Dr. Naviaux is the founder and co-director of the Mitochondrial and Metabolic Disease Center (MMDC), and Professor of Medicine, Pediatrics, Pathology, and Genetics at UCSD, where he directs a core laboratory for metabolomics. He is the co-founder and a former president of the Mitochondrial Medicine Society (MMS), and a founding associate editor of the journal Mitochondrion. He is an internationally known expert in human genetics, inborn errors of metabolism, metabolomics, and mitochondrial medicine. Dr. Naviaux is the discoverer of the cause of Alpers syndrome—the oldest Mendelian form of mitochondrial disease—and the developer of the first DNA test to diagnose it. His lab also discovered the first mitochondrial DNA (mtDNA) mutations that cause genetic forms of autism and the metabolic features of the cell danger response (CDR). He directed the first FDA-approved clinical trial to study the safety and efficacy of the antipurinergic drug suramin as a new treatment for autism spectrum disorder (ASD). His lab has developed new methods in metabolomics and environmental toxicology that have shown that many complex chronic disorders like ASD and chronic fatigue syndrome (ME/CFS) have a metabolic signature that can be used in diagnosis and lead to fresh insights to treatment. Information about Naviaux Lab research can be found on the web at: naviauxlab.ucsd.edu.


Conference Lecture Summary

The symptoms of post-treatment Lyme disease syndrome (PTLDS) and myalgic encephalomyelitis/chronic fatigue syndrome (ME/CFS) are very similar. Without knowledge of the triggering event, it is not possible to distinguish the two disorders on purely clinical grounds. Both are chronic fatiguing illnesses that lead to long-term pain and disability. Both disorders can display significant post-exertional malaise, disrupted and unrefreshing sleep, headaches, brain fog, autonomic dysfunction with or without postural orthostatic tachycardia syndrome (POTS) and small fiber polyneuropathy (SFPN), GI abnormalities, and joint and muscle pain, with our without fibromyalgia. In this study, we will compare the metabolomic signature of PTLDS to ME/CFS, and to Borreliosis associated with acute Lyme disease. In addition, we will present the first evidence for and against the role of environmental pesticide and other toxicant exposures in regulating innate immune and cell danger responses in patients with PTLDS and controls.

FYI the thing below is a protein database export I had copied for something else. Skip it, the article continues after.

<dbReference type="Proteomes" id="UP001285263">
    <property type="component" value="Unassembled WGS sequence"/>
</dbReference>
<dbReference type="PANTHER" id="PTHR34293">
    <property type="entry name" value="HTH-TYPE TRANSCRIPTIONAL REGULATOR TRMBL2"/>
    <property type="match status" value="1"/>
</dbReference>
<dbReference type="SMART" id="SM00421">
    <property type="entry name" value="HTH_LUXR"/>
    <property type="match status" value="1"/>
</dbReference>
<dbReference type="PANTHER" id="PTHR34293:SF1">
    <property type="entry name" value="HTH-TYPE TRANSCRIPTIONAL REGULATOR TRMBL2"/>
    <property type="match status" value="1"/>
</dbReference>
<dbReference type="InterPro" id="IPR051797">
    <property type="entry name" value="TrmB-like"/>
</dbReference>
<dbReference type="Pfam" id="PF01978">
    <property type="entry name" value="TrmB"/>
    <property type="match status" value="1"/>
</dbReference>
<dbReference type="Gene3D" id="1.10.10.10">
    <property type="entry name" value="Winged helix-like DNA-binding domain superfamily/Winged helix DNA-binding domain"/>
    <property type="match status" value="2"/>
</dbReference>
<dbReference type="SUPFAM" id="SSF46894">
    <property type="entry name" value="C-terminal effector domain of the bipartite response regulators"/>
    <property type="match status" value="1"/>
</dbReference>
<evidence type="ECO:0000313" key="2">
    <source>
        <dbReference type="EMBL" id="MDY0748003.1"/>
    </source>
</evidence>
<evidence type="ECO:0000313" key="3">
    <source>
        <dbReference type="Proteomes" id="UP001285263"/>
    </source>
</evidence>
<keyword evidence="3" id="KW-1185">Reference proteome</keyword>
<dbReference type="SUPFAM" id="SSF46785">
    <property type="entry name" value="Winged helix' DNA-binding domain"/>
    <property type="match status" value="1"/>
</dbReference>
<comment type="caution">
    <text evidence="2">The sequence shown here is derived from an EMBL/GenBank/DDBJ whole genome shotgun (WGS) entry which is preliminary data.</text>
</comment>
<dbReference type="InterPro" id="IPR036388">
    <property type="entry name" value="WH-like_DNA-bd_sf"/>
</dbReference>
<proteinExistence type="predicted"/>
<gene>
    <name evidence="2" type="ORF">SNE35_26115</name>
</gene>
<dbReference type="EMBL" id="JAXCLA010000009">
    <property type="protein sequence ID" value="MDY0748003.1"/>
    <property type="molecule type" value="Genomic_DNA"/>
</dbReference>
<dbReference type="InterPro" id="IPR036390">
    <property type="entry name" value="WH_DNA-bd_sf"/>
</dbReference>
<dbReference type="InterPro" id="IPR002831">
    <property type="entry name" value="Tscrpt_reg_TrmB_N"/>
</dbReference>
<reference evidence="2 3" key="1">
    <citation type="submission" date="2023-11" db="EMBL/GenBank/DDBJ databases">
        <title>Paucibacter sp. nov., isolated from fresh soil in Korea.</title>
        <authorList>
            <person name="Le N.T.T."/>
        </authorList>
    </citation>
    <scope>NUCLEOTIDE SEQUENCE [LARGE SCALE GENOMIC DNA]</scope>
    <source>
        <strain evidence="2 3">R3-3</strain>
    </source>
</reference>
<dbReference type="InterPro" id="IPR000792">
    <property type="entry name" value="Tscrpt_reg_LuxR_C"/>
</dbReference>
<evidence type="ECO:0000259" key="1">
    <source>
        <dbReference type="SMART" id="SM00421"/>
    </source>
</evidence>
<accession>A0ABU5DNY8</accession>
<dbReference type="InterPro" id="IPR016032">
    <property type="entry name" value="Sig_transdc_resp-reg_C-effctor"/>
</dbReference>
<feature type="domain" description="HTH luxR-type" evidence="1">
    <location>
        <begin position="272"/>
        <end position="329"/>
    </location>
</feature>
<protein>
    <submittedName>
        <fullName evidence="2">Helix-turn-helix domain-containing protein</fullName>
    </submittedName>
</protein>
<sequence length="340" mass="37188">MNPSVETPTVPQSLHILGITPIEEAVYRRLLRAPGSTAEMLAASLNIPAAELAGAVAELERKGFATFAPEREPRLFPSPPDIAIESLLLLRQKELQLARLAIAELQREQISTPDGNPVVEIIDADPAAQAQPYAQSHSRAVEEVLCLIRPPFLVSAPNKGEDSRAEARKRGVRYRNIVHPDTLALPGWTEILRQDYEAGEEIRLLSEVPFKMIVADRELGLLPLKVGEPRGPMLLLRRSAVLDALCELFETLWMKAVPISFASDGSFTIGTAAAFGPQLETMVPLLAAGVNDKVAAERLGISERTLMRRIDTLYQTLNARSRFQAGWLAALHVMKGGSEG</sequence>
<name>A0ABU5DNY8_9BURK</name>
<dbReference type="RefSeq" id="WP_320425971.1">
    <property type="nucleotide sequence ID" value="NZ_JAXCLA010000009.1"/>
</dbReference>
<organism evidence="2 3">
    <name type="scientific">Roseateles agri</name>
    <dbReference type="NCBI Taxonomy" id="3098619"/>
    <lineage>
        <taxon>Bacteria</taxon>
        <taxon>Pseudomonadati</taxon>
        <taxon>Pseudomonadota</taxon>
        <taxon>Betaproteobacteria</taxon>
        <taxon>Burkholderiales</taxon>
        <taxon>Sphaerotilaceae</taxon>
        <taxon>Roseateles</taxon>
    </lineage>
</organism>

Storch, Eric

StorchEric Storch, PhD
Professor and McIngvale Presidential Endowed Chair
Vice Chair & Head, Psychology
Menninger Department of Psychiatry and Behavioral Sciences
Baylor College of Medicine, Texas

https://www.bcm.edu/healthcare/care-centers/psychiatry/services/obsessive-compulsive-disorder

Obsessive Compulsive Disorder